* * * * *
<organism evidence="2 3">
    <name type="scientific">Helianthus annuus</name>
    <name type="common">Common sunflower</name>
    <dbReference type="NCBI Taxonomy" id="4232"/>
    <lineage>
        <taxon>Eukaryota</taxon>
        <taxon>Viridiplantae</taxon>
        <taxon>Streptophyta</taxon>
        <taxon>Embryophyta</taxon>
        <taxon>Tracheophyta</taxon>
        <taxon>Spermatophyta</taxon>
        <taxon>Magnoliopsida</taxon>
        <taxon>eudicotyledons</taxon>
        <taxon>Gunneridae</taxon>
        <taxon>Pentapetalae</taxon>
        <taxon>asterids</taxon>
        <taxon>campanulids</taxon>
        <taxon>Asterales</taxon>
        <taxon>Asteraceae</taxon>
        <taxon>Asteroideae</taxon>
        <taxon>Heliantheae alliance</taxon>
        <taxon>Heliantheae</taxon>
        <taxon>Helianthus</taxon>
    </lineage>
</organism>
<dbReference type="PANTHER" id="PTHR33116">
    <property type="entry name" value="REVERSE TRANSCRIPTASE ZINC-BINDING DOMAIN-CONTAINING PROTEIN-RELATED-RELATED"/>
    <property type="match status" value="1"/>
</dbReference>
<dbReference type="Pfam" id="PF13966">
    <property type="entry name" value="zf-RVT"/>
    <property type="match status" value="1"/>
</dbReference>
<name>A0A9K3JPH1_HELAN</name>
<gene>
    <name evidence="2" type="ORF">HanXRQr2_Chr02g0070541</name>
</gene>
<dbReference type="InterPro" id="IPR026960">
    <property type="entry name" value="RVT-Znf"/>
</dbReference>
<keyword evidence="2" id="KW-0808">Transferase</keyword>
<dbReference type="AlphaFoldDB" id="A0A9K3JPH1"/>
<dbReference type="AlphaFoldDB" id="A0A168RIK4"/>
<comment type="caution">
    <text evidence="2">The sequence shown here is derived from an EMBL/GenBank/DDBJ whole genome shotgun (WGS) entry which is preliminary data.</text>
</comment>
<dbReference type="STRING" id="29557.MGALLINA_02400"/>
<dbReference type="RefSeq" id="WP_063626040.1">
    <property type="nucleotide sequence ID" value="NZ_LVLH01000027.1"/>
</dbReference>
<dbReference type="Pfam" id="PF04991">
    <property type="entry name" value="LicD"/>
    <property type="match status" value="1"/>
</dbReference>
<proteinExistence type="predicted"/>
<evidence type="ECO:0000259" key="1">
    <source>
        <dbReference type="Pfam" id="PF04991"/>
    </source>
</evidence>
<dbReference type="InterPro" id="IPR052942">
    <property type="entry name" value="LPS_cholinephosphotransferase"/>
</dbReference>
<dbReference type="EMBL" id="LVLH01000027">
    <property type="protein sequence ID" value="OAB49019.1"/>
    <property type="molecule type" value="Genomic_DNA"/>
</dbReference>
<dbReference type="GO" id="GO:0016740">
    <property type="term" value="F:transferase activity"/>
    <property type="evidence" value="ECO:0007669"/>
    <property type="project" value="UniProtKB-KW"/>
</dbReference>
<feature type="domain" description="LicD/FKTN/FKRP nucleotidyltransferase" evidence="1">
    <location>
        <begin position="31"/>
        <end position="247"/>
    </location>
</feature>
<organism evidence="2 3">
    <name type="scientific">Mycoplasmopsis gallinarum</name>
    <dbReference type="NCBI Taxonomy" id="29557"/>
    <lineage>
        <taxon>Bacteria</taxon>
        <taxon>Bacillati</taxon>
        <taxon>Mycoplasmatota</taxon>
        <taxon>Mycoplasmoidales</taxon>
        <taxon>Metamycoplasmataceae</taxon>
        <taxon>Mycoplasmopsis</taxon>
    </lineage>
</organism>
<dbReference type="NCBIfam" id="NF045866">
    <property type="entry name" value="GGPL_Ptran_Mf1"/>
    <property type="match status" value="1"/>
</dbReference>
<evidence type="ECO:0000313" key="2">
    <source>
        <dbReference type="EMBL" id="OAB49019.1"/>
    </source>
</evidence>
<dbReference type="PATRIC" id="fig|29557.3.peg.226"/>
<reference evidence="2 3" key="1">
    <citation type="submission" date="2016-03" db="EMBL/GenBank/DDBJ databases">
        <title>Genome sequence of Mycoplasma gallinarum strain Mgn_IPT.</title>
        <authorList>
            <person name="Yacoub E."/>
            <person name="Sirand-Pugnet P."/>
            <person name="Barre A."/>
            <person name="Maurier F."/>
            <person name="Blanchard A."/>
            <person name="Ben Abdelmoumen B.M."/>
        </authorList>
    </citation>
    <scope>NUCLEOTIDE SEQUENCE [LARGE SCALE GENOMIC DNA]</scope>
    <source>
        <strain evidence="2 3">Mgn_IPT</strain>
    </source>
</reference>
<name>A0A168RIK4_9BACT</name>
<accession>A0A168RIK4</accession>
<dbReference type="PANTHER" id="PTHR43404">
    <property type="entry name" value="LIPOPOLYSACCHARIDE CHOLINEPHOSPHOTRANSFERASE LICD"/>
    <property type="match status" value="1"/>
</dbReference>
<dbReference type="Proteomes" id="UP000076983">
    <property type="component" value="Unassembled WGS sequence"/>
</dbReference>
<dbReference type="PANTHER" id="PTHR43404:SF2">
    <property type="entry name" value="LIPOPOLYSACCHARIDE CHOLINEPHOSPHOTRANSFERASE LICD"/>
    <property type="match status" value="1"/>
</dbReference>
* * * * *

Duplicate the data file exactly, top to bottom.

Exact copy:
<organism evidence="2 3">
    <name type="scientific">Helianthus annuus</name>
    <name type="common">Common sunflower</name>
    <dbReference type="NCBI Taxonomy" id="4232"/>
    <lineage>
        <taxon>Eukaryota</taxon>
        <taxon>Viridiplantae</taxon>
        <taxon>Streptophyta</taxon>
        <taxon>Embryophyta</taxon>
        <taxon>Tracheophyta</taxon>
        <taxon>Spermatophyta</taxon>
        <taxon>Magnoliopsida</taxon>
        <taxon>eudicotyledons</taxon>
        <taxon>Gunneridae</taxon>
        <taxon>Pentapetalae</taxon>
        <taxon>asterids</taxon>
        <taxon>campanulids</taxon>
        <taxon>Asterales</taxon>
        <taxon>Asteraceae</taxon>
        <taxon>Asteroideae</taxon>
        <taxon>Heliantheae alliance</taxon>
        <taxon>Heliantheae</taxon>
        <taxon>Helianthus</taxon>
    </lineage>
</organism>
<dbReference type="PANTHER" id="PTHR33116">
    <property type="entry name" value="REVERSE TRANSCRIPTASE ZINC-BINDING DOMAIN-CONTAINING PROTEIN-RELATED-RELATED"/>
    <property type="match status" value="1"/>
</dbReference>
<dbReference type="Pfam" id="PF13966">
    <property type="entry name" value="zf-RVT"/>
    <property type="match status" value="1"/>
</dbReference>
<name>A0A9K3JPH1_HELAN</name>
<gene>
    <name evidence="2" type="ORF">HanXRQr2_Chr02g0070541</name>
</gene>
<dbReference type="InterPro" id="IPR026960">
    <property type="entry name" value="RVT-Znf"/>
</dbReference>
<keyword evidence="2" id="KW-0808">Transferase</keyword>
<dbReference type="AlphaFoldDB" id="A0A9K3JPH1"/>
<dbReference type="AlphaFoldDB" id="A0A168RIK4"/>
<comment type="caution">
    <text evidence="2">The sequence shown here is derived from an EMBL/GenBank/DDBJ whole genome shotgun (WGS) entry which is preliminary data.</text>
</comment>
<dbReference type="STRING" id="29557.MGALLINA_02400"/>
<dbReference type="RefSeq" id="WP_063626040.1">
    <property type="nucleotide sequence ID" value="NZ_LVLH01000027.1"/>
</dbReference>
<dbReference type="Pfam" id="PF04991">
    <property type="entry name" value="LicD"/>
    <property type="match status" value="1"/>
</dbReference>
<proteinExistence type="predicted"/>
<evidence type="ECO:0000259" key="1">
    <source>
        <dbReference type="Pfam" id="PF04991"/>
    </source>
</evidence>
<dbReference type="InterPro" id="IPR052942">
    <property type="entry name" value="LPS_cholinephosphotransferase"/>
</dbReference>
<dbReference type="EMBL" id="LVLH01000027">
    <property type="protein sequence ID" value="OAB49019.1"/>
    <property type="molecule type" value="Genomic_DNA"/>
</dbReference>
<dbReference type="GO" id="GO:0016740">
    <property type="term" value="F:transferase activity"/>
    <property type="evidence" value="ECO:0007669"/>
    <property type="project" value="UniProtKB-KW"/>
</dbReference>
<feature type="domain" description="LicD/FKTN/FKRP nucleotidyltransferase" evidence="1">
    <location>
        <begin position="31"/>
        <end position="247"/>
    </location>
</feature>
<organism evidence="2 3">
    <name type="scientific">Mycoplasmopsis gallinarum</name>
    <dbReference type="NCBI Taxonomy" id="29557"/>
    <lineage>
        <taxon>Bacteria</taxon>
        <taxon>Bacillati</taxon>
        <taxon>Mycoplasmatota</taxon>
        <taxon>Mycoplasmoidales</taxon>
        <taxon>Metamycoplasmataceae</taxon>
        <taxon>Mycoplasmopsis</taxon>
    </lineage>
</organism>
<dbReference type="NCBIfam" id="NF045866">
    <property type="entry name" value="GGPL_Ptran_Mf1"/>
    <property type="match status" value="1"/>
</dbReference>
<evidence type="ECO:0000313" key="2">
    <source>
        <dbReference type="EMBL" id="OAB49019.1"/>
    </source>
</evidence>
<dbReference type="PATRIC" id="fig|29557.3.peg.226"/>
<reference evidence="2 3" key="1">
    <citation type="submission" date="2016-03" db="EMBL/GenBank/DDBJ databases">
        <title>Genome sequence of Mycoplasma gallinarum strain Mgn_IPT.</title>
        <authorList>
            <person name="Yacoub E."/>
            <person name="Sirand-Pugnet P."/>
            <person name="Barre A."/>
            <person name="Maurier F."/>
            <person name="Blanchard A."/>
            <person name="Ben Abdelmoumen B.M."/>
        </authorList>
    </citation>
    <scope>NUCLEOTIDE SEQUENCE [LARGE SCALE GENOMIC DNA]</scope>
    <source>
        <strain evidence="2 3">Mgn_IPT</strain>
    </source>
</reference>
<name>A0A168RIK4_9BACT</name>
<accession>A0A168RIK4</accession>
<dbReference type="PANTHER" id="PTHR43404">
    <property type="entry name" value="LIPOPOLYSACCHARIDE CHOLINEPHOSPHOTRANSFERASE LICD"/>
    <property type="match status" value="1"/>
</dbReference>
<dbReference type="Proteomes" id="UP000076983">
    <property type="component" value="Unassembled WGS sequence"/>
</dbReference>
<dbReference type="PANTHER" id="PTHR43404:SF2">
    <property type="entry name" value="LIPOPOLYSACCHARIDE CHOLINEPHOSPHOTRANSFERASE LICD"/>
    <property type="match status" value="1"/>
</dbReference>